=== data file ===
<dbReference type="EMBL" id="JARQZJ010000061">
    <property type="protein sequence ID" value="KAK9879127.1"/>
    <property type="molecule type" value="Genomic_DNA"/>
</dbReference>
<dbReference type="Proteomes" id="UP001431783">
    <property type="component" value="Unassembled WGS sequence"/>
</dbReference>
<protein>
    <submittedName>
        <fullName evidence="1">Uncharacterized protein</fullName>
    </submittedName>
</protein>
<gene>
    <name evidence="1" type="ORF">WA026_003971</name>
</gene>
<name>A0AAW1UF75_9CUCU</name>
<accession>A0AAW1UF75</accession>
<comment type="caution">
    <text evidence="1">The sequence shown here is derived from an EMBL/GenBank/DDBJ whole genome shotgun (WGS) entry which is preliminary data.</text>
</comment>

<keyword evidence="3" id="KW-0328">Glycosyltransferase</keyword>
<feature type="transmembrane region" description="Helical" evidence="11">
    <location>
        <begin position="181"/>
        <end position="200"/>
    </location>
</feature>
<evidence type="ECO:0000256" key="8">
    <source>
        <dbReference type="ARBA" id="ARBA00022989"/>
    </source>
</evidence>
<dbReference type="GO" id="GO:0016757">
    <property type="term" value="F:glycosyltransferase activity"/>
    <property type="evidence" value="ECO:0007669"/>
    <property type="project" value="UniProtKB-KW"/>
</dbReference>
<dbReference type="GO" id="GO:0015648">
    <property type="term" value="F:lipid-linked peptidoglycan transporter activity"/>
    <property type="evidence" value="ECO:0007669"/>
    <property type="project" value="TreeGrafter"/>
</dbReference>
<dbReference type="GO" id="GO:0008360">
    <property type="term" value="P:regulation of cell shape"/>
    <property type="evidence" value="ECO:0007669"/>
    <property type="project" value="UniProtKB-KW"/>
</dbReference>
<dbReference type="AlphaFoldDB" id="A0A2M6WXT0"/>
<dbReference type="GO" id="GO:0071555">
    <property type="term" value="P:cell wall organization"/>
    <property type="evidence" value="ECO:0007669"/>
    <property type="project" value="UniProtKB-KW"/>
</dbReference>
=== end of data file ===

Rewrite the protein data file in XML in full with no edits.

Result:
<dbReference type="EMBL" id="JARQZJ010000061">
    <property type="protein sequence ID" value="KAK9879127.1"/>
    <property type="molecule type" value="Genomic_DNA"/>
</dbReference>
<dbReference type="Proteomes" id="UP001431783">
    <property type="component" value="Unassembled WGS sequence"/>
</dbReference>
<protein>
    <submittedName>
        <fullName evidence="1">Uncharacterized protein</fullName>
    </submittedName>
</protein>
<gene>
    <name evidence="1" type="ORF">WA026_003971</name>
</gene>
<name>A0AAW1UF75_9CUCU</name>
<accession>A0AAW1UF75</accession>
<comment type="caution">
    <text evidence="1">The sequence shown here is derived from an EMBL/GenBank/DDBJ whole genome shotgun (WGS) entry which is preliminary data.</text>
</comment>

<keyword evidence="3" id="KW-0328">Glycosyltransferase</keyword>
<feature type="transmembrane region" description="Helical" evidence="11">
    <location>
        <begin position="181"/>
        <end position="200"/>
    </location>
</feature>
<evidence type="ECO:0000256" key="8">
    <source>
        <dbReference type="ARBA" id="ARBA00022989"/>
    </source>
</evidence>
<dbReference type="GO" id="GO:0016757">
    <property type="term" value="F:glycosyltransferase activity"/>
    <property type="evidence" value="ECO:0007669"/>
    <property type="project" value="UniProtKB-KW"/>
</dbReference>
<dbReference type="GO" id="GO:0015648">
    <property type="term" value="F:lipid-linked peptidoglycan transporter activity"/>
    <property type="evidence" value="ECO:0007669"/>
    <property type="project" value="TreeGrafter"/>
</dbReference>
<dbReference type="GO" id="GO:0008360">
    <property type="term" value="P:regulation of cell shape"/>
    <property type="evidence" value="ECO:0007669"/>
    <property type="project" value="UniProtKB-KW"/>
</dbReference>
<dbReference type="AlphaFoldDB" id="A0A2M6WXT0"/>
<dbReference type="GO" id="GO:0071555">
    <property type="term" value="P:cell wall organization"/>
    <property type="evidence" value="ECO:0007669"/>
    <property type="project" value="UniProtKB-KW"/>
</dbReference>